Geek: Good fun, huge replay value, challenging
Weak: Average graphics, frustrating, irritating camera
Price: £9.99
Score: 3.5/5
Contact: Fuel Overdose

Your first impression of I-Friqya’s PSN-based tactical racing combat game, Fuel Overdose, are likely to be disappointing. While the presentation is smart, the in-game graphics are average at best and very far removed from what you’d expect to see on a PS3 and when you quickly find yourself overwhelmed in your first race, you may be left wondering why you’d just spent £10 on this. But despite appearances, Fuel Overdose is not a balls to the wall arcade experience and there’s a lot more to it than meets the eye so you have to look beyond the visuals and spend a bit of time to begin to appreciate the game.
The tutorial is an absolute must as your fingers are going to be awfully busy – as well as having three weapons on board (guns, rockets, mines) you’ve got a grappling hook and detonators. The detonators set off track-side bombs that can be used to damage your opponents, while the grappling hook has three uses: you can fire it at an opponent and gain a speed boost, electrocute opponents and grab track-side poles to get around corners more quickly. This adds an extra element to the gameplay and gives you a lot more options than just shooting everyone around you but it does mean you need some time to get the hang of using everything at your disposal.


Fuel Overdose is primarily a racing game, so unlike other combat racing games your objective (most of the time) is to actually win races, which take place on courses rather than free roaming levels. The main single player game modes are Championship, which is a series of races, Story, which gives you an introduction to each of the characters and lets you play through the game exploring their backgrounds and their involvement in the racing, and Challenge. Confusingly, this is where you earn credits to unlock cars, and consists of time trials, drift challenges, races without weapons that focus on driving skill and Kill ‘Em All, where you simply have to destroy all your opponents within a set number of laps. This is arguably the most fun of all the challenges as you have unlimited weapons and can cause absolute carnage, but you have to play through each tier of challenges to unlock the next set.


There are numerous characters to choose from, each with their own skill move, like a quick turn or a quick recovery, and two special attacks and an ultra attack. These are activated using a combination of right stick movements, and while the commands pop up on screen I found the command I entered didn’t always register and in the heat of battle I often ended up waggling the stick in all directions hoping for the best. There are a lot of cars to choose from, too, though initially only two are available, so you’ll want to complete challenges to earn credits and you can also upgrade your cars, improving durability, performance and the amount of damage they can deal. There’s also an online mode which adds a huge amount of replay value, and allows you to choose from a number of race types so it;s not always going to be about blowing everyone else up if you don’t want it to be.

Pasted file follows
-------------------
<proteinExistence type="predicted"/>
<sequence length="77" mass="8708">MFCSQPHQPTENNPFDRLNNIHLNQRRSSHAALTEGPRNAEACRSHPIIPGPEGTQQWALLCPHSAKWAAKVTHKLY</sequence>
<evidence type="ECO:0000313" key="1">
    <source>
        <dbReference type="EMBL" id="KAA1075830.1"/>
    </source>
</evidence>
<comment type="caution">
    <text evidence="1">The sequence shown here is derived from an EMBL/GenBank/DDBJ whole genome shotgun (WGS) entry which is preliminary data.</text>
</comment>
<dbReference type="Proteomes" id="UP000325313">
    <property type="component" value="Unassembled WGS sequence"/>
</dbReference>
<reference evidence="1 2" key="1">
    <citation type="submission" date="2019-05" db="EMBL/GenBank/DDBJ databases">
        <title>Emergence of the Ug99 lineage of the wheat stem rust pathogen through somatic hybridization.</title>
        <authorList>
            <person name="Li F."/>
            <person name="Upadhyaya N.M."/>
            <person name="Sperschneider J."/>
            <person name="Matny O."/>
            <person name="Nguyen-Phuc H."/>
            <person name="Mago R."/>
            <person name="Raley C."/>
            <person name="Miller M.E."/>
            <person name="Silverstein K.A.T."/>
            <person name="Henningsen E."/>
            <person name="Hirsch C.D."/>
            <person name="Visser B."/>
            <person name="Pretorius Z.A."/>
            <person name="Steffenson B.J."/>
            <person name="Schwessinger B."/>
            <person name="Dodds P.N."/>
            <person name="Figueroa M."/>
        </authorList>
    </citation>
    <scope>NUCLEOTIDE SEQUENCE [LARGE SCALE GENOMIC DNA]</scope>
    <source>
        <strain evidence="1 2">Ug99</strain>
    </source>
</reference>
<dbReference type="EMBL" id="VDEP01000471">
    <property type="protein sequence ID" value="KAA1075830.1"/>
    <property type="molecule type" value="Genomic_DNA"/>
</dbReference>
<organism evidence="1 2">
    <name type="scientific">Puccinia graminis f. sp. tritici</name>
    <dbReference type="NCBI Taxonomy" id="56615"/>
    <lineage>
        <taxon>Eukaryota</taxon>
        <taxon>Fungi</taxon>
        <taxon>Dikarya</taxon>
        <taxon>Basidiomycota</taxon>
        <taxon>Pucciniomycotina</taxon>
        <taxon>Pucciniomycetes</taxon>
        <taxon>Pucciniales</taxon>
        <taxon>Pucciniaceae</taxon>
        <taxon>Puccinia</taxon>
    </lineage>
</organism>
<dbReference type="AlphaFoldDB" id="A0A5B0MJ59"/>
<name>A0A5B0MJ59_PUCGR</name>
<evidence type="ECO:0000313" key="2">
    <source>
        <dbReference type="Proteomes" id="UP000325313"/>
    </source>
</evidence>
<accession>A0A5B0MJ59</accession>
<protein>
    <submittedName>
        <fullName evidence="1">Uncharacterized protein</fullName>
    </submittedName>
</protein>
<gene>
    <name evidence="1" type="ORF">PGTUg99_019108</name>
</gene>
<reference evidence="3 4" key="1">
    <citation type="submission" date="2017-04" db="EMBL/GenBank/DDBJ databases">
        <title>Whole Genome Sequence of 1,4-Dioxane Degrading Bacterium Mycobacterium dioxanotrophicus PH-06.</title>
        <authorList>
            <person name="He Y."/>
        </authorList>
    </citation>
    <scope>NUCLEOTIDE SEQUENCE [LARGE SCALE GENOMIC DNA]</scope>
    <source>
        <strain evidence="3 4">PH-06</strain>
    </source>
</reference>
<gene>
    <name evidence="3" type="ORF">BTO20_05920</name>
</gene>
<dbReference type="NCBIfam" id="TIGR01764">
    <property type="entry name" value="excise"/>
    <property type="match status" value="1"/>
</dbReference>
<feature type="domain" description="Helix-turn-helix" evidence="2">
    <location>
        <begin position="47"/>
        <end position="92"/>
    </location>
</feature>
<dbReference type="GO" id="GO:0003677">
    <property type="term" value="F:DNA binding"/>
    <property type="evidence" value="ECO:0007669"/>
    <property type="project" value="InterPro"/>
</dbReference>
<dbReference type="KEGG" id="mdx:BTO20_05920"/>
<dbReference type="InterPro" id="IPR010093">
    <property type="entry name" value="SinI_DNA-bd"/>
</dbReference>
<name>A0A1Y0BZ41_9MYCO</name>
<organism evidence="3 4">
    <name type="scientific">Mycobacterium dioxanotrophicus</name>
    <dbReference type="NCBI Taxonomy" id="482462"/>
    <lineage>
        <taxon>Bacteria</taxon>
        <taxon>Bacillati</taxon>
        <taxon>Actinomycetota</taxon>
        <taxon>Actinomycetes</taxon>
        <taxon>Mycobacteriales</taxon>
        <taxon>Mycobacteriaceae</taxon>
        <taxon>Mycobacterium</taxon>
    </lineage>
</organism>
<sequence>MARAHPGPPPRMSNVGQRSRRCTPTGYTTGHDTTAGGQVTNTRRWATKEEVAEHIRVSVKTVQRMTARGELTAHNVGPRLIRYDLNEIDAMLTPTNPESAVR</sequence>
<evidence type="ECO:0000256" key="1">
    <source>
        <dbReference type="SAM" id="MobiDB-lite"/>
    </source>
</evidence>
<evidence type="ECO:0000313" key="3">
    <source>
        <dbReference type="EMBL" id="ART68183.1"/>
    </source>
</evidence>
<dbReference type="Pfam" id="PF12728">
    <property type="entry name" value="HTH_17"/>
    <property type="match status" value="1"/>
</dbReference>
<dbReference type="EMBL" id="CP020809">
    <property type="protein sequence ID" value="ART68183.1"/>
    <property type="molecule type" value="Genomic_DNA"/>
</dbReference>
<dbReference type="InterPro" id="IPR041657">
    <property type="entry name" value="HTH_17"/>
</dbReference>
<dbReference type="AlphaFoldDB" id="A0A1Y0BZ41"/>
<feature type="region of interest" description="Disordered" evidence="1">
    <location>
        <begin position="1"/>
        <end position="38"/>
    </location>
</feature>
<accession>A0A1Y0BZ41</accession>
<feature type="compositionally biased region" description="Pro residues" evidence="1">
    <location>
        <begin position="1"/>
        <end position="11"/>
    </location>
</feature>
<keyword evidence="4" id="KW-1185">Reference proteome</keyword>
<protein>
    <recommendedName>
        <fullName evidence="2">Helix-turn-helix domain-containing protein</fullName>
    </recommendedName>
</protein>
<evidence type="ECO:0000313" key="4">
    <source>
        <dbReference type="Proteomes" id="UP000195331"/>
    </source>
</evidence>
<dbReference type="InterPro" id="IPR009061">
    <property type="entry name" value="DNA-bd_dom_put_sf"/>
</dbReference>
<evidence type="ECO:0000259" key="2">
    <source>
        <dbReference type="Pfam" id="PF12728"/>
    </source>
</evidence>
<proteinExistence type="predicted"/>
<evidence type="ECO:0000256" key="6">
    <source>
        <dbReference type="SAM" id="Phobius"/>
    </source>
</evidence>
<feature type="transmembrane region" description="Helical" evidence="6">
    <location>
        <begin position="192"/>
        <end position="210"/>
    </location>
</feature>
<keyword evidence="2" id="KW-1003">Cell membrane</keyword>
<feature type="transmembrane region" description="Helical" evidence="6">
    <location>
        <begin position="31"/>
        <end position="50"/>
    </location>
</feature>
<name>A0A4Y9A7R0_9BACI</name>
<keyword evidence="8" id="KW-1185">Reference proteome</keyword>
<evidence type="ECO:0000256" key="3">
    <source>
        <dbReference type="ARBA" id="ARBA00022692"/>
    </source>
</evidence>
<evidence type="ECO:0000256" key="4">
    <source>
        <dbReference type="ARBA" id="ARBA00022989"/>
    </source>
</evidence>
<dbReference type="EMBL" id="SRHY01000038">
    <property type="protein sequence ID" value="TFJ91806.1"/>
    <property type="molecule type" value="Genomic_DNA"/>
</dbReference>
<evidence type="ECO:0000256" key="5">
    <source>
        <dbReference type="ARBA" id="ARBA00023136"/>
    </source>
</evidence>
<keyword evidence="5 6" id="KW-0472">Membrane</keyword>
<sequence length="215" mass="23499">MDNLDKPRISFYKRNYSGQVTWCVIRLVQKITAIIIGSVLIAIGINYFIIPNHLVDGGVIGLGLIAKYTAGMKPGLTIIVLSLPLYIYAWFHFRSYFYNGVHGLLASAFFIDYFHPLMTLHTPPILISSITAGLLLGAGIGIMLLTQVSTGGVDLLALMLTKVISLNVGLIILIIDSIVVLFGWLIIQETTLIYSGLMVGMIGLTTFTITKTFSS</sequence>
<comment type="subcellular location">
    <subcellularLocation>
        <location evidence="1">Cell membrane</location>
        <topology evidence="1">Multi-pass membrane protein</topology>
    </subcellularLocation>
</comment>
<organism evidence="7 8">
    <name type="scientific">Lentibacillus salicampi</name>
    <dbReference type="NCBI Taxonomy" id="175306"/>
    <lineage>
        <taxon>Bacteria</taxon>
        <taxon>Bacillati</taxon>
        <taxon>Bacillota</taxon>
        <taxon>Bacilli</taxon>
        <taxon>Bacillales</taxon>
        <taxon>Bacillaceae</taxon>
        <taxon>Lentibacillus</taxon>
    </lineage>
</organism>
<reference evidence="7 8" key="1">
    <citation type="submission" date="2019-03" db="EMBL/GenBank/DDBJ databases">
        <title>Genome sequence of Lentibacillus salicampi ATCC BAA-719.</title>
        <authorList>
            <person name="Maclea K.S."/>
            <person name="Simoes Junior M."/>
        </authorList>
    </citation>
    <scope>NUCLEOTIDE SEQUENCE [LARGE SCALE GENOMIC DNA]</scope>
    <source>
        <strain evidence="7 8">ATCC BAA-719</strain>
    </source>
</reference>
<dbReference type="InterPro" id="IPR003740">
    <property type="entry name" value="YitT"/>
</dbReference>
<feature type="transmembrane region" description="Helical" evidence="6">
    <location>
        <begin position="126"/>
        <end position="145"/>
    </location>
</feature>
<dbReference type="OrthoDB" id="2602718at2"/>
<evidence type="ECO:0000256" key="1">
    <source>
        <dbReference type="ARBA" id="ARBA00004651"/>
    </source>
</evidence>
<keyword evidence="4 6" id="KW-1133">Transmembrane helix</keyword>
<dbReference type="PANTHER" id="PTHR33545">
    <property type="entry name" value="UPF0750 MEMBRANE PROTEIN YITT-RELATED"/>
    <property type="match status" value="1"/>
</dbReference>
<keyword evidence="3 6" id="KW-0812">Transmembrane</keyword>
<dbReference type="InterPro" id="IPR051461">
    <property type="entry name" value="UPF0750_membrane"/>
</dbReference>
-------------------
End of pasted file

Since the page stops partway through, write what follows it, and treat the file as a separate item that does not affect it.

Fuel Overdose is a challenging game – it can be hugely frustrating at times as the controls lack finesse and the enemies are brutal while the tracks themselves are also pretty unforgiving. It can be hard to spot elevation changes and you’ll suddenly find your car leaping off a jump you didn’t see and certain tracks have plenty of places for you to fall off the road, so you need to tread carefully. The camera will also flip around at numerous point on each circuit to give you a different perspective on the next stretch of track and this never ceases to be irritating as it swoops over the circuit, disorientating you in the process. The soundtrack is good, a suitably energetic rock-based affair, but the engine sounds are uninspiring and if you pick a drift-based car, the near-constant constant and particularly irritating tyre squeal will begin to grate after a couple of corners. Having said all that, once you get the hang of it and get sucked in you’ll find yourself engrossed in the whole experience. Because it’s hard, when you do out-drive your opponents or take them out with a sneaky missile or well-timed detonator, it’s hugely satisfying and the computer makes mistakes too, smashing into walls, losing control so you’re never that far behind the action and a series of special attacks, good fortune and good driving can really turn the tide so you learn to never give up until the very end. With so many modes, so much to unlock and an extensive online mode, Fuel Overdose will keep you coming back and for how little it costs, you’ll get a lot of play time for your money; it might not be pretty and it might be frustrating, but Fuel overdose is not a bad game and there are much worse ways to spend £10.

Verdict: It’s no looker and there’ll be a few tantrums, but put the time in, get the hang of it and Fuel Overdose will suck you in and keep you coming back for more.